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Scott Morrison’s new ministry delivers a voice for waste crisis and not much else

Direct accountability for the waste crisis is the biggest win for sustainability in Prime Minister Scott Morrison’s new ministry in what is otherwise a pretty troubling line up.

Brisbane MP Trevor Evans has been appointed the assistant minister for waste reduction and environmental management, which has been met with enthusiasm from the waste management industry.

“This is the first time – Commonwealth or state and probably OECD – there’s direct ownership and accountability for recycling results at ministerial level,” Australian Council of Recyclers chief executive officer Peter Shmigel said.

“The creation of the assistant minister role is cool and really welcome innovation by Prime Minister Scott Morrison, and puts recycling up in lights as a national issue and opportunity.

“There’s so much upside here – community benefits, landfill diversion, greenhouse gas reduction and juicy regional jobs. Let’s recycle and roll, ministers!”

Director of the Boomerang Alliance of 48 groups, Jeff Angel, also welcomed the news.

“Recycling is in crisis as Asian markets reject our kerbside collections and stockpiles and landfilling grows and plastic pollution of the oceans worsens every day.  The two new appointments – Trevor Evans as Australia’s first Waste Reduction Minister and Warren Entsch as Great Barrier Reef envoy – is potentially ground breaking.”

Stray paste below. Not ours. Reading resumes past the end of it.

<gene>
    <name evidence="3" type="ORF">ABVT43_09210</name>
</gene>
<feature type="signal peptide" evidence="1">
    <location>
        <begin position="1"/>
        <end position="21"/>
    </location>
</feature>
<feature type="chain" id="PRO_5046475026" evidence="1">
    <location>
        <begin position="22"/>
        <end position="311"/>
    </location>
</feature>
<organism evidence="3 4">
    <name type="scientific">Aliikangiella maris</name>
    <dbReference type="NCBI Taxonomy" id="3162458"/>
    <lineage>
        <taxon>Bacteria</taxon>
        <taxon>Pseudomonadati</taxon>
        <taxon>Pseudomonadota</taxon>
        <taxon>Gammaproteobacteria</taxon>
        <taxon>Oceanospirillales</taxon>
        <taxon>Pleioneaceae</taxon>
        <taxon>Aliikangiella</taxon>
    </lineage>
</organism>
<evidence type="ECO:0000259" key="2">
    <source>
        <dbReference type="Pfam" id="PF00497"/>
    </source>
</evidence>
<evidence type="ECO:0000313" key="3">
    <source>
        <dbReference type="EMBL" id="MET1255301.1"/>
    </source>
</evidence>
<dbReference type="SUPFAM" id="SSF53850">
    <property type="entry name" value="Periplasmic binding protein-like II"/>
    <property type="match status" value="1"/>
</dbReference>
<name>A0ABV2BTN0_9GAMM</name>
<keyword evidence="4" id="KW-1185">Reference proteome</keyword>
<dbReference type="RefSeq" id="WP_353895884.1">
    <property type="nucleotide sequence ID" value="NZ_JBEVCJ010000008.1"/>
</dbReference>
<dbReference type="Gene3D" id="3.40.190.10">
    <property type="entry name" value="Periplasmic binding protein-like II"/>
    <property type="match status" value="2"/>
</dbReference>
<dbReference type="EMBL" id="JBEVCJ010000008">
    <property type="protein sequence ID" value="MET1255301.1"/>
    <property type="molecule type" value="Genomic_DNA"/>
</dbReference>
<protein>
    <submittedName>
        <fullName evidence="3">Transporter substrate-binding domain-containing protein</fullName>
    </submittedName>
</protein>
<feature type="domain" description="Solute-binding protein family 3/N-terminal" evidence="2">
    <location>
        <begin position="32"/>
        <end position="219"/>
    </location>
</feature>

“Ensuring a minimum of 30 per cent recycled content is used for new packaging will be essential.  

“There is a massive task ahead. Recognition we have major challenges is a start. The Boomerang Alliance is aiming for effective and quick action on single use plastics; and we look forward to progress on the government’s promises to support significant growth in domestic recycling capacity.”

The population, cities and urban infrastructure portfolio has been retained by Alan Tudge and moved into cabinet. There’s also now a dedicated minister for housing, the assistant treasurer Michael Sukkar, and an assistant ministry for community housing, homelessness and community services has been created, under the leadership of Luke Howarth.

Michael McCormack has remained minister for infrastructure, transport and regional development.

National president of the Australian Institute of Architects, Professor Helen Lochhead, welcomed the “focus on cities and housing as key areas that with considered policy, design and delivery can create real impact for everyday Australians”.

The Green Building Council of Australia also supported the elevation of “four major portfolios which reflect the key growth challenges facing Australia.”

“The Prime Minister has put together a cabinet and broader ministry that is carefully calibrated to tackle some of the biggest emerging challenges facing the nation,” GBCA interim chief executive officer Jonathan Cartlege said.

“From ensuring Australians have access to affordable homes, to managing the growth of our major centres and ensuring we meet our emissions reductions obligations, this ministerial line-up looks to the future and the solutions that need to be put in place now.”

Less promising is energy minister Angus Taylor’s expanded responsibilities to include emissions reduction.

He’ll have his work cut out for him, with news emerging today that Australia’s greenhouse gas emissions in 2018 rose for a fourth year in a row according to a government submission to the United Nations.